Long before the death of Kinney, suspicions had been entertained in Lowell that there had been foul play with Mr. Freeman—that his wife had been guilty of the “deep damnation of his taking off.” In consequence of these suspicions, one week subsequent to the death of Kinney, Mr. Freeman’s remains were exhumed in the Middlesex street burying-ground and found to be in a remarkable state of preservation. Many a subject has been used to illustrate anatomical lectures, which was more decomposed than the body of Mr. Freeman.
Immediately after Kinney’s funeral, Mrs. Kinney made a visit to some of his friends in Thetford, Vermont. There she was arrested and taken back to Boston to stand her trial for murder. On her way thither she stopped at Lowell, arriving here on Sunday afternoon, August 30th. After a few moments’ delay, at the American House, she again left in the stage for Boston, in the custody of an officer. Just as the stage was leaving, the congregation to whom Mr. Freeman had ministered, and among whom she had once moved in all the dignity of a pastor’s wife, poured along the streets at the close of their afternoon services. With what emotion they gazed on the weeping prisoner, and with what agony she met their gaze, it is easier to imagine than describe.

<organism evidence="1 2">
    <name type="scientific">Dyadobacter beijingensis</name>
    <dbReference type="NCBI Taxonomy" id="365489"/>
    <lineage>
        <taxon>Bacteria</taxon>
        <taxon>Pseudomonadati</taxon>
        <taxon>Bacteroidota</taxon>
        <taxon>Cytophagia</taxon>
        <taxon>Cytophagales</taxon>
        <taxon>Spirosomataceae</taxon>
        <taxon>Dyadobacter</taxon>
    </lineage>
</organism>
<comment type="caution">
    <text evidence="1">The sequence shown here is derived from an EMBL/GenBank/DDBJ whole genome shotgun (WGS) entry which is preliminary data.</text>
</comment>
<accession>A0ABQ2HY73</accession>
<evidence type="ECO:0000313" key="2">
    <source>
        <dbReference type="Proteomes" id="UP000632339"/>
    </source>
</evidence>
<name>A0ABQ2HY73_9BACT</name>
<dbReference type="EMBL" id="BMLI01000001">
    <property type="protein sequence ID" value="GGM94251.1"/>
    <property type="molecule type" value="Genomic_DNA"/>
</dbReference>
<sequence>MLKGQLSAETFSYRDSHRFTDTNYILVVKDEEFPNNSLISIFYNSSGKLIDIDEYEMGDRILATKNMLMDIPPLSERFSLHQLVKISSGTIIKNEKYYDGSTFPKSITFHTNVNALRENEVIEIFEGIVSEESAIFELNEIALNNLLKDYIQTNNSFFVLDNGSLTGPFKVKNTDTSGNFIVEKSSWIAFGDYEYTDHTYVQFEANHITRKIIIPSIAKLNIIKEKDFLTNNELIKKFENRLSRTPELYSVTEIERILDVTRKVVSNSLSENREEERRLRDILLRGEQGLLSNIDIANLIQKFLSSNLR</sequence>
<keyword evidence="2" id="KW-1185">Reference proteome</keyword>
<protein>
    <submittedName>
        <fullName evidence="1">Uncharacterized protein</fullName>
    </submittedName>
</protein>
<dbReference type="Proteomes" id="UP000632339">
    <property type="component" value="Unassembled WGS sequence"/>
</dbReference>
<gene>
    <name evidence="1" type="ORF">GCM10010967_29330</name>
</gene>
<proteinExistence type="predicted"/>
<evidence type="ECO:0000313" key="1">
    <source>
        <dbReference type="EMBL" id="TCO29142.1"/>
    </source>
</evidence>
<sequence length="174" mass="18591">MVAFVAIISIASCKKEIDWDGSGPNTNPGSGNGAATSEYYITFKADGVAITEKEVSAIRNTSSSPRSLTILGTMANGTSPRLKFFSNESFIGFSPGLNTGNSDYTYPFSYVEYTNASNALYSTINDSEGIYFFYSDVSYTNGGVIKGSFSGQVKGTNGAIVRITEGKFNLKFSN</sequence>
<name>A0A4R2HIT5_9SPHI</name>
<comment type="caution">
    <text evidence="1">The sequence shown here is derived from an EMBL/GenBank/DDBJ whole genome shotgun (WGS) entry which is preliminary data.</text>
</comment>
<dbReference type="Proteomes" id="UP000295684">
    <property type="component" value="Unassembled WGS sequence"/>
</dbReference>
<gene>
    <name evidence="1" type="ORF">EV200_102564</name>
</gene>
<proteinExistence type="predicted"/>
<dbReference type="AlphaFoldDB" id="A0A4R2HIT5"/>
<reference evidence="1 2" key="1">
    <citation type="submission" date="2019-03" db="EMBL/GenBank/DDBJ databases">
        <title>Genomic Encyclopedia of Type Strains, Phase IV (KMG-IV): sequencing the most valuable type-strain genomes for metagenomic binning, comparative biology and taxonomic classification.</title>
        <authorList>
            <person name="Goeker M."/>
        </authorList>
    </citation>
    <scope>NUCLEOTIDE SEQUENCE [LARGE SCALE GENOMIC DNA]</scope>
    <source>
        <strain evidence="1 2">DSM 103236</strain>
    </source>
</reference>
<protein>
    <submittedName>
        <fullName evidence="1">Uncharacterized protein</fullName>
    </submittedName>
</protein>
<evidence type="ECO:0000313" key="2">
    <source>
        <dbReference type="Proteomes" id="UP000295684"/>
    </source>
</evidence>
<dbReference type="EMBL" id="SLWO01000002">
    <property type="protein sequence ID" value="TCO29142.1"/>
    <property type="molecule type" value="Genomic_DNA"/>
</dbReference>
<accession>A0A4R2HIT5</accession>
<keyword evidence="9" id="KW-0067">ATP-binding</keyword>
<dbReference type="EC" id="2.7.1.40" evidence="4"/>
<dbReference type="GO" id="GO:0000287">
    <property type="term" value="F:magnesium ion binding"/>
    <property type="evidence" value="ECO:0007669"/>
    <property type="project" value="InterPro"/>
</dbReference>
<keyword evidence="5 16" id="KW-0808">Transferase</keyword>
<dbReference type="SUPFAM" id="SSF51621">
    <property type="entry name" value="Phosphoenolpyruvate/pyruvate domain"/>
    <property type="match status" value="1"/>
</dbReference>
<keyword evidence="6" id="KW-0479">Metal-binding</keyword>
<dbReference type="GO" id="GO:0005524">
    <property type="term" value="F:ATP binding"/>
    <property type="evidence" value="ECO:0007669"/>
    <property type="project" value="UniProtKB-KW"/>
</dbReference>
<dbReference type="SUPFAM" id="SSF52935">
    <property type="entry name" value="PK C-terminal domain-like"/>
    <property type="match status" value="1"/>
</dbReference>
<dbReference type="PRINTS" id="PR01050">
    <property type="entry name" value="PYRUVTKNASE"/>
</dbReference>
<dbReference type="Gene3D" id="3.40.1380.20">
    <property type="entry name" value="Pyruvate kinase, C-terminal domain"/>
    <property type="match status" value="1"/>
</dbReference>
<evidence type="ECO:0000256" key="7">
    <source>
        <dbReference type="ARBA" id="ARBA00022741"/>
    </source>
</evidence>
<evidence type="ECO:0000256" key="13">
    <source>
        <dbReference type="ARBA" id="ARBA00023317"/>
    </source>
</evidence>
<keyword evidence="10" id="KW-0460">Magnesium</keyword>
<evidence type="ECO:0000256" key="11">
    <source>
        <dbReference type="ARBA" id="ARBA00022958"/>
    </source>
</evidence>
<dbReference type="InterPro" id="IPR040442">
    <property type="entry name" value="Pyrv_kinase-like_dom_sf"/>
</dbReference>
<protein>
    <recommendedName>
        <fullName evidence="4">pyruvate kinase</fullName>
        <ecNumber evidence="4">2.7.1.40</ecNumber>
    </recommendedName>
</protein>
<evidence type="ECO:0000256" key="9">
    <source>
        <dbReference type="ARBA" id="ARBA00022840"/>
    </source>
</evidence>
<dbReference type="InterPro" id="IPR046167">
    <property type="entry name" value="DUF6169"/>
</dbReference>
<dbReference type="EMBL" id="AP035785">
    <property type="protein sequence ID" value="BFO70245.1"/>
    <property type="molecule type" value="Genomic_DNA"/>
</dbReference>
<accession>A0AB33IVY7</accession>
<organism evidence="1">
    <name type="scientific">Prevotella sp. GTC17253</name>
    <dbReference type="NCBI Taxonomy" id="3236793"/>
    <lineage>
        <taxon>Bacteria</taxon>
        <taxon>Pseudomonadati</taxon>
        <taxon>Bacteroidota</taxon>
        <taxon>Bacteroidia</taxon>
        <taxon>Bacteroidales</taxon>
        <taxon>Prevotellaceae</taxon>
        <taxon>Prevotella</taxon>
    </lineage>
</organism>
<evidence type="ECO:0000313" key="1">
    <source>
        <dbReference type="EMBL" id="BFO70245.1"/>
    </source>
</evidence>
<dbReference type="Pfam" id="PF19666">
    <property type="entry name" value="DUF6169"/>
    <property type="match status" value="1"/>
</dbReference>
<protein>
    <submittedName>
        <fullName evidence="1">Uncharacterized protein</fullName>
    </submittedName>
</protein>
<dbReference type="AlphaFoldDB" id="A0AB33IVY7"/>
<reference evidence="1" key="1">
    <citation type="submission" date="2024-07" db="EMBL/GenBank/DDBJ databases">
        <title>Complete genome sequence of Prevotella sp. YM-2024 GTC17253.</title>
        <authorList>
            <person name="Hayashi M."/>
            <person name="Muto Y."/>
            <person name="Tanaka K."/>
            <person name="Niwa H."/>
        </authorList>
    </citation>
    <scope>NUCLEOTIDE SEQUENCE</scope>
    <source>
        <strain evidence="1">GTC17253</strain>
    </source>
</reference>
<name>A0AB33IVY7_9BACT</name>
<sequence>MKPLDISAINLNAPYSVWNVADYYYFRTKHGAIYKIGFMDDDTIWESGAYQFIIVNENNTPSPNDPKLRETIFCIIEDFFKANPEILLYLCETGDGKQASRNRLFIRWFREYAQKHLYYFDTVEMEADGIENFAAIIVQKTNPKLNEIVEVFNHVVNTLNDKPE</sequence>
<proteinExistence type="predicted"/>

The trial of Mrs. Kinney for the murder of Kinney began December 21st, 1840, and closed on Christmas Day. The defence was conducted by Franklin Dexter and George T. Curtis. Although she was acquitted by the jury, there have always been persons among those who knew her, who have persisted in believing that she was guilty, — that she poisoned two husbands and one husband’s father,—in short, that she was an American Lucretia Borgia. But while the deaths of the three supposed victims are most easily explained upon the hypothesis of poison, the total absence of motive on the part of the accused, envelopes each case in the gravest doubt. [Note: The compulsive killer’s motive – deriving pleasure for killing – is different, much less logical from the point of view of the ordinary person, than the purely instrumental killer, but this was unknown at the time.]
[Charles Cowley, Illustrated history of Lowell, 1868, Lee & Shepard, Boston, p. 111 ff.]
Elder Freema, father-in-law, died, March, 1835
Rev. Enoch W. Freeman, 2nd husband, died Sep. 29, 1835
George T. Kinney, 37, 3rd husband, died Aug. 10, 1840
For links to other cases of woman who murdered 2 or more husbands (or paramours), see Black Widow Serial Killers.
For more cases of this category, see: Female Serial Killers of 19th Century America (as of January 20, 2014, the collection contains 61 cases)***